NEW BETHLEHEM, Pa. (EYT) – Blane Gold is a man who is always thinking of others before himself. This is true in all cases with those who are educators and coaches, but seriously, he is quick to credit nearly everyone else before himself.
(Photos by Ryan Kunselman)
The Franklin, Pennsylvania native graduated in 2007 and went on to play his college ball at Grove City College. With the Wolverines, he played defensive-end and learned many valuable football tactics, but the most important thing he learned was how to approach coaching football.
“I was fortunate to have some great coaches throughout my career, including Tiger LaVerde, Matt LaVerde, and Dave Smith. Each of them were fantastic high school coaches, and were the first ones to make me realize I wanted to coach football and become a teacher.
At Grove City, he was fortunate to play for a defensive line coach who changed his life by the name of Tom Wilson. “Coach Wilson treated each and every player the exact same. He invested the same energy into the starters as he did the last guy on the bench. I loved that approach, and I credit him for being the one who excited me most for my next chapter in football which was coaching.”
For a few years, Gold coached at Franklin and Oil City before landing a spot on the Redbank Valley Bulldogs Staff. A few years later, he became the head coach. The last 23 months have been incredible for Redbank Valley football as they have made two D9 title games, won one of those District 9 titles, and even won a state playoff game. Additionally, they almost secured a second state playoff game, but lost in a hard fought game with District 10 champion Reynolds.
Gold was named the District 9 Coach of the Year and the TCW/CE Coach of the Year as a result of his accomplishments.
When talking about his short run so far as Redbank Valley’s Head Football Coach, Gold talked a lot about the community, players, and his staff who have all played a tremendous part in his success. “It has been incredible how much support has been given to all of the sports teams, especially this year, by those in the community. Having three D9 champion teams in a small school is very impressive.”
Gold went on to compliment his players for staying locked in and motivated despite not knowing if there would be a season or games each week. “In July, we were not allowed on school property, but our guys were getting together four days a week still to condition and stay ready. That is a testament to our leadership and also the growth and strides our team has taken. This season meant a lot to them.”
While Gold’s Bulldogs fell in the D9 championship in 2019, they were a crew on a mission in 2020 with their eyes set on capturing the first D9 title for the program in 24 years. Despite some bumps in the road, including the entire line being in quarantine ahead of the rematch with Coudersport, the Bulldogs stayed locked in and focused. It took great weeks of practice for those both at home and who could practice in person in order to prepare for the triple option offense run well by the Falcons.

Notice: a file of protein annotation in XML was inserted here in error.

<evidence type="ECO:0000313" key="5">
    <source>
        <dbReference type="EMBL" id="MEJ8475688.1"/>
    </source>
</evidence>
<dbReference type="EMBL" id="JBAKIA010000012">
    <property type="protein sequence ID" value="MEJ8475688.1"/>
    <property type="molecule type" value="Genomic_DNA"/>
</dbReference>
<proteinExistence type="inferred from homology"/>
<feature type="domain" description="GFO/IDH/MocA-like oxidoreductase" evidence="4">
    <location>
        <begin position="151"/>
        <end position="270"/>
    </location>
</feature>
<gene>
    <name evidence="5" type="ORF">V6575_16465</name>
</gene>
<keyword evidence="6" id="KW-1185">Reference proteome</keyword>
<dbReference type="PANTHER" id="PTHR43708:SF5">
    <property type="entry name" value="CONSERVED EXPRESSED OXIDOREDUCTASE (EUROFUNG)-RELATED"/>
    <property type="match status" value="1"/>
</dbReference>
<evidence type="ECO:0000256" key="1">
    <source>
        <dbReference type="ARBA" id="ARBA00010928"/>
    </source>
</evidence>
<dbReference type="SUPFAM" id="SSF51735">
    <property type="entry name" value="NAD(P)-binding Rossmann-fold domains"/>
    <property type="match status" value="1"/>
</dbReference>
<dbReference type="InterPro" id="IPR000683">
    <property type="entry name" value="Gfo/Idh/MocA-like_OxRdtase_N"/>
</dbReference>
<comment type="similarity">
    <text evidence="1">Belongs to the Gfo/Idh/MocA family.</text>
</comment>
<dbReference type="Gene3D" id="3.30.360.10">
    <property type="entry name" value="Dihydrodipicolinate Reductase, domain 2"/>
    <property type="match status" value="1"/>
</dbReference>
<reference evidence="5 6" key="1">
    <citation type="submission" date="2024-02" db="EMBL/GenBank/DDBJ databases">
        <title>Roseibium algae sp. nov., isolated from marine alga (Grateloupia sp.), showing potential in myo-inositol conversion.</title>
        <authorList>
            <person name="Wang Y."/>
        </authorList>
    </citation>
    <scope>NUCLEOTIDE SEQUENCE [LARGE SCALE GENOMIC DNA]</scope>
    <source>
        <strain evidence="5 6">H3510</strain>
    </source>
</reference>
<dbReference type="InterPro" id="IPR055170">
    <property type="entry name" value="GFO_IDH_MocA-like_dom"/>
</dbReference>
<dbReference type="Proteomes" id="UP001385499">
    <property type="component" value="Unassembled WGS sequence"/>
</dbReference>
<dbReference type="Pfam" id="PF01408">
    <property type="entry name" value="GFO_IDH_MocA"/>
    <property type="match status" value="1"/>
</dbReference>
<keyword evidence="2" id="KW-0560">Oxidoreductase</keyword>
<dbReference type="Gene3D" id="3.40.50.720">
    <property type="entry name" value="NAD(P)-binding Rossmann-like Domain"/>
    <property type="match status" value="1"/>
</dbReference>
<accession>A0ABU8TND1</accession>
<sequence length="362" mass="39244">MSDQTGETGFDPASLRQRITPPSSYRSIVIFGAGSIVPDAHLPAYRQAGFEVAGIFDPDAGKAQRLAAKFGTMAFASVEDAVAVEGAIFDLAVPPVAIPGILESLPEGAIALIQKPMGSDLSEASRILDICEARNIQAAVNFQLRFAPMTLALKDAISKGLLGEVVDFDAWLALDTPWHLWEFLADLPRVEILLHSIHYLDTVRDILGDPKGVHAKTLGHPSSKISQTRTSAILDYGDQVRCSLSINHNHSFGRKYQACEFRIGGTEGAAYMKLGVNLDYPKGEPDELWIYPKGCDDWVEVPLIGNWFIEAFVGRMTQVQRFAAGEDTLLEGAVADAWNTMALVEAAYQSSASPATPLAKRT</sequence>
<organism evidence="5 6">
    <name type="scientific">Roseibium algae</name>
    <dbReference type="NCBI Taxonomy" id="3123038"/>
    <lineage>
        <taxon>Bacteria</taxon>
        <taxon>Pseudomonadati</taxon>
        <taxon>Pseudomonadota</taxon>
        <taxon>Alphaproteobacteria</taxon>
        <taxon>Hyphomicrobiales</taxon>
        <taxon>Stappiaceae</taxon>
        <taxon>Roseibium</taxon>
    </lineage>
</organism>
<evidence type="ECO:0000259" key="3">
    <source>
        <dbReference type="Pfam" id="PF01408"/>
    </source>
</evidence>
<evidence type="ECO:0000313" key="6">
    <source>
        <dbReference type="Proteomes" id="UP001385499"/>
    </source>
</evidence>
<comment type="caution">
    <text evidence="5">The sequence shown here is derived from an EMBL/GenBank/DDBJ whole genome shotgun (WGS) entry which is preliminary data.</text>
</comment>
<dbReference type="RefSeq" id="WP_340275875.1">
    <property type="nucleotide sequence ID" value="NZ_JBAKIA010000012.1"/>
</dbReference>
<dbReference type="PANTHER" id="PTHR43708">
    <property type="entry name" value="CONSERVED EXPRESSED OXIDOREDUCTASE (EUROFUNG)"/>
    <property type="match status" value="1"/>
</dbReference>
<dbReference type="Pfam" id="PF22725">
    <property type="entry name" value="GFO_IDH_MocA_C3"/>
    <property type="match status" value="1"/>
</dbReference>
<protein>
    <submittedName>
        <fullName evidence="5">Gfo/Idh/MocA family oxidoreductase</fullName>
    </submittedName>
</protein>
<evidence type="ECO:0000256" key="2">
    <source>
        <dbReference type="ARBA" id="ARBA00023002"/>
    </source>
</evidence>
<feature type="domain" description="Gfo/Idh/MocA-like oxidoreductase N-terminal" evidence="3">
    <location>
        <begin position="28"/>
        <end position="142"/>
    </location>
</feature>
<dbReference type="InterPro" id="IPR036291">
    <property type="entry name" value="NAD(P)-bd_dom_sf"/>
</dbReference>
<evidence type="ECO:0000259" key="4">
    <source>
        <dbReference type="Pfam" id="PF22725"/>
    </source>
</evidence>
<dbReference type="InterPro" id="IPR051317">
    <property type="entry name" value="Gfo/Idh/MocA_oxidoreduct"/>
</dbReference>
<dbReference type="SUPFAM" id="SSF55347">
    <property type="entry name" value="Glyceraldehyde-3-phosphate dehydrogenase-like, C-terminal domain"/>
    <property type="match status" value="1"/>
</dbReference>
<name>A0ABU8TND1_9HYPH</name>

The Bulldogs also overcame adversity by starting two different quarterbacks late in the season, but they rallied behind each other and were able to win some games despite shifting players around and relying on the “next man up” mentality.
“Coming into this season, us coaches knew we could have something special if we were given the chance to play. We did great gameplanning, and the guys worked hard all season long. They did not want to experience that hurt again like they did in 2019.”
Going into 2021, Gold sees some viable opponents who could provide a challenge in the Bulldogs hopes to repeat as D9 champs. “Union/AC Valley, Smethport, Brockway, and Coudersport are all great programs with great athletes. We are going to get everyone’s best shot, but we have a great collection of guys coming back next season.”
Gold also gave a lot of credit to the coaches and coordinators who helped make this team a success the last two seasons. “It took everyone,” Gold said. “We shared responsibilities, and it has worked out in our favor. Having a collection of former college players also plays to our advantage.”
There are three main goals Gold has in his time as a small school football coach. “I want to build men of integrity, win D9 championships, and help athletes play college football. I think there is plenty of talent in D9 who does not realize they can play college football, and I want to help those guys have that change.”
Gold spoke about his number one mission as a football coach, building men of integrity, a little bit more. “It is not something that stops. It is something they must continue their whole life.” A goal like this for a small school football coach is refreshing to hear because truly, few in these small areas are going to play big time football.
Gold is a high school social studies teacher at Redbank Valley High School, and admits this year has been interesting as an educator to put it mildly. He acknowledged the tremendous job his colleagues have also done teaching in person and remote, and is thankful to be at a school district like Redbank with top notch educators who care about the level of education the students receive.
Next month will mark two years for Blane Gold as a head football coach, and the impact he has made in his short time is undeniable. He is building something bigger than football, and his presence in New Bethlehem have been key for the school and football program.